Interactive priming effect of labile carbon and crop residues on SOM depends on residue decomposition stage: Three-source partitioning to evaluate mechanisms

Muhammad Shahbaz, Amit Kumar, Yakov Kuzyakov, Gunnar Börjesson, Evgenia Blagodatskaya

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44 Citations (Scopus)


Inputs of crop residues and labile C (e.g. root exudates) can affect the decomposition rate of soil organic matter (SOM) through the priming effect (PE). Most previous priming studies describe the addition of single labile or residue C, ignoring the interactions of labile C and fresh or decaying crop residues commonly present in field conditions. Using a dual 13C/14C labelling approach in a 62-day incubation, we investigated the effects of adding labile C (40 μg glucose-C g−1 soil) together with wheat shoot or root residues (3.1 mg C g−1 soil) on SOM priming at three residue decomposition stages: intensive (day-1), reduced (day-9) and stabilised (day-24). To estimate the PE, total soil CO2 efflux and microbial biomass were partitioned for three sources: labile C (14C-glucose), plant residues (13C-labelled) and SOM (unlabelled). Without glucose, roots were decomposed less than shoots but induced 1.4-fold stronger cumulative SOM priming (365 μg C g−1 soil) than shoots. Addition of glucose increased SOM priming, with a stronger effect in the presence of shoot than root residues. Glucose addition at the intensive stage of shoots decomposition slightly increased SOM priming. However, compared with residues alone PE, the addition of glucose during reduced residue decomposition stage, increased SOM priming by 60% (roots) to 104% (shoots). Remarkably, this SOM priming after glucose addition was followed by a decline in residue decomposition and by an increase (up to 50%) in SOM-derived C in microbial biomass. Hence, following glucose addition, microorganisms utilised more SOM rather than feeding on decaying residues during reduced decomposition stage. During stabilised residue decomposition stage, the impact of glucose on SOM priming declined again, while the residue decomposition rate remained unaffected. Furthermore, a large proportion of added glucose (up to 10%) was retained in microbial biomass and its mineralisation rate declined strongly (compared with intensive and reduced decomposition stage). Therefore, the glucose amount was not sufficient to influence microbial activities determining SOM or stabilised residue decomposition rates. Overall, SOM decomposition increased by 1- to 4-fold more than the amount of added glucose C, which resulted in a negative net soil C balance compared with residues alone. Thus, we demonstrated for the first time that 1) the interactive effects of glucose (trace amount) and residues on SOM priming depend on plant residue type (higher under shoots than roots) and 2) stage of residues decomposition (higher SOM priming when labile C was added after the end of intensive decomposition stage of plant residues).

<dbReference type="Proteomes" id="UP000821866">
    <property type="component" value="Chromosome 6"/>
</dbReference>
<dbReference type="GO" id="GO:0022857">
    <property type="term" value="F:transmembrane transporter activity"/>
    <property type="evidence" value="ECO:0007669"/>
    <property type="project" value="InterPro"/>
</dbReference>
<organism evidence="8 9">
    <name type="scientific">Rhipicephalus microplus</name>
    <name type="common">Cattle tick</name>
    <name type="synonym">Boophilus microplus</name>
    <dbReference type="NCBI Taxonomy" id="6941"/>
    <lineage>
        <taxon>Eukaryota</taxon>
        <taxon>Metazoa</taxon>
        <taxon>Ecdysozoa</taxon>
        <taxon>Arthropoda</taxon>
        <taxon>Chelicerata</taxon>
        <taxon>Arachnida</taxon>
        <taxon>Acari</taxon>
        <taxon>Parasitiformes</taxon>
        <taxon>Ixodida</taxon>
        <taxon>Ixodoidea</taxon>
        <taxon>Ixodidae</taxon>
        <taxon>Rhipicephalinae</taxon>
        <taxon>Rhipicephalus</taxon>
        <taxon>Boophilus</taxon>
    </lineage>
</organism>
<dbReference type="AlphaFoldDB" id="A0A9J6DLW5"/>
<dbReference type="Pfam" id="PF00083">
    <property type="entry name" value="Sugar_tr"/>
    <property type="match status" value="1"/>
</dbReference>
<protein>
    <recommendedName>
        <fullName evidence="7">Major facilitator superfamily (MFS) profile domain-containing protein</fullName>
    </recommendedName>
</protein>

Original languageEnglish
Pages (from-to)179-190
Number of pages12
JournalSoil Biology and Biochemistry
Publication statusPublished - Nov 2018
Externally publishedYes


  • C & C isotopic labelling
  • Glucose
  • Microbial activation
  • Residue quality and decomposition stages
  • SOM priming

ASJC Scopus subject areas

  • Microbiology
  • Soil Science


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